Last Friday, I got the opportunity to go see President Obama speak about the role women would be playing in the upcoming election , and I was excited. As a writer, I was excited to be covering such a legitimate event. As a student in DC, I was excited to finally get my token Obama sighting. And as a woman, I was interested to hear what he had to say.
Unfortunately, it being a political campaign speech, he spoke a lot of words but he didn’t say much. He schmoozed about his beautiful wife and daughters. He touched on key words: gender gap, equal pay, and contraception. He said things about hope and change and moving forward without talking much about tangible solutions. In other words, he worked the political stage like a pro.
But one thing he said did stick with me: “Women are not an interest group. Women shouldn’t be treated that way. Women are half this country and half the workforce . They’re 80% of my family if you count my mother-in-law—and I always count my mother-in-law.”
Interesting: “Women are not an interest group.” Meanwhile, the President was speaking at an event hosted by the Women’s Leadership Forum and Women for Obama. The merchandise table down the hall was covered in “Women for Obama” gear (written, of course, in feminine cursive letters).
“Women are not an interest group,” says Obama. But from the looks of it, it sure seems he's acting like they are.
And he’s not alone. Both the Republican and Democratic parties are currently battling it out for “the woman vote” and political strategists are recognizing women as “a key voting bloc.” Their tactics? Deploying their wives.
I’ve got news for you, boys: You’re fighting a losing battle (and not very well, I might add). Trying to secure the “woman vote” is like trying to secure the unicorn vote—it won’t ever happen because it doesn’t exist. No one would ever dream of aiming to win the “male vote.” (Have you ever seen a “Gentlemen for Obama” t-shirt?) That’s because men don’t all vote the same way. And—surprise, surprise—neither do women.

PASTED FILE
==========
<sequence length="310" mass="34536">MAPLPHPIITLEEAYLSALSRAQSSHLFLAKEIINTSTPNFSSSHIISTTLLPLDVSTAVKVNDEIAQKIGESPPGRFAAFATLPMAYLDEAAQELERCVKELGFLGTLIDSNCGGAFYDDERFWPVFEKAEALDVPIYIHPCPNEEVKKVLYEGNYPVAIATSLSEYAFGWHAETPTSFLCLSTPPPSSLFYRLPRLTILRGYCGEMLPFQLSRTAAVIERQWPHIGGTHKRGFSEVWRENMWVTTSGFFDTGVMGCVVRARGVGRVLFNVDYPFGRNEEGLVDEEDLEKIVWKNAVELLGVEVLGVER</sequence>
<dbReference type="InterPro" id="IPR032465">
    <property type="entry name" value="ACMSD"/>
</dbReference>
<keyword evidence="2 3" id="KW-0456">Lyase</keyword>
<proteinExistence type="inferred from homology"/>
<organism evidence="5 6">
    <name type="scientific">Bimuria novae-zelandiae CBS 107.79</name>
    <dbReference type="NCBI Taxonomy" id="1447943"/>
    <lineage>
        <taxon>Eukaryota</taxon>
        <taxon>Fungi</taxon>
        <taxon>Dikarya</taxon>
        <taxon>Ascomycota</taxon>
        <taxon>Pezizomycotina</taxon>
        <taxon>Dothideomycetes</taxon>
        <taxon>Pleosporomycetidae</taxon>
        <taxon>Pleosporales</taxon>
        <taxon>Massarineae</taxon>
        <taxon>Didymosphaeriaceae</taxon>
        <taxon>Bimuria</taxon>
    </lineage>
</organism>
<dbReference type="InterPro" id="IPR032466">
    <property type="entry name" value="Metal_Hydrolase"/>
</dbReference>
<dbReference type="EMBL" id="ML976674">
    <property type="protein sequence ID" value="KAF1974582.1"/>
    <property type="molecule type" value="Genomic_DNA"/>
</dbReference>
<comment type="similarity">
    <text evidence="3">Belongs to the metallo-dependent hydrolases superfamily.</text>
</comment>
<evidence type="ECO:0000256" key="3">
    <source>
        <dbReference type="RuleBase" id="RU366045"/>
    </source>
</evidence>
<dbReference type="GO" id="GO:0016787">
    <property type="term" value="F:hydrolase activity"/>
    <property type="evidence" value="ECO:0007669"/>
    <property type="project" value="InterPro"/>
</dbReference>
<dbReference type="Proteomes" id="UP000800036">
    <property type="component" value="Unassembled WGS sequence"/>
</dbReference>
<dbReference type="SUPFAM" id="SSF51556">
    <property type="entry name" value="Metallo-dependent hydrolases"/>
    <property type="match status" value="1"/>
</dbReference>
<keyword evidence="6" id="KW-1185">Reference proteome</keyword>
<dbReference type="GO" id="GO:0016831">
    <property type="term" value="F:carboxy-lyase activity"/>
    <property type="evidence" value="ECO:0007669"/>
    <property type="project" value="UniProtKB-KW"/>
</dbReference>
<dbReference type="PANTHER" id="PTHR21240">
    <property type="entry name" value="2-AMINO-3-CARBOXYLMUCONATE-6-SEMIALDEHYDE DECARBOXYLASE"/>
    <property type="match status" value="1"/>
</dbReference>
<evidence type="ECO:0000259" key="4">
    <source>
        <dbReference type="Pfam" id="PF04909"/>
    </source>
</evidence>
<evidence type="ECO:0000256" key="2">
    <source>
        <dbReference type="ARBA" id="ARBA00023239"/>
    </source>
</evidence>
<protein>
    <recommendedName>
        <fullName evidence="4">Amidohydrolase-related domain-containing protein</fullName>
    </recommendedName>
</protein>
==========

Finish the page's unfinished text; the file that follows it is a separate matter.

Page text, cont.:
Let’s look at the issues Obama touched on in his speech: more job opportunities for women, equal pay for women , fair healthcare coverage for women, more women going to college. Romney has been quoted saying that the number one concern for women is the economy. Wow guys, this is groundbreaking stuff.
Yes, we want equal opportunity, jobs, fair healthcare, a good education, and the like. Of course we want to live in a country where we can care for ourselves and for our loved ones. You’re going to be hard-pressed to find a woman who disagrees with those politics. But that’s because you’re going to be hard-pressed to find a single person in this country who disagrees with them. We all want the same basic things. It’s how we envision those things playing out in the government that’s wildly different—even amongst women.
I can’t change politics (though I wish I could). Political strategists will continue to compartmentalize and generalize voters because it makes their lives easier. But what I will do is urge you to do your best to look past the politics. Look past the charm and the empty statements (that usually sound really good!) and make sure that you’re getting actual answers to the things that are most important to you. Make sure your voice is heard , not because you represent a bloc of voters, but because you represent you. And your vote is just as important as every other person’s.
And I urge this not as a woman—but as a smart, informed voter. That’s the vote that our presidential candidates really ought to be striving for.
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Photo courtesy of Steve Rhodes .
Erin Greenawald is a freelance writer, editor, and content strategist who is passionate about elevating the standard of writing on the web. Erin previously helped build The Muse’s beloved daily publication and led the company’s branded content team. If you’re an individual or company looking for help making your content better—or you just want to go out to tea—get in touch at eringreenawald.com.More from this Author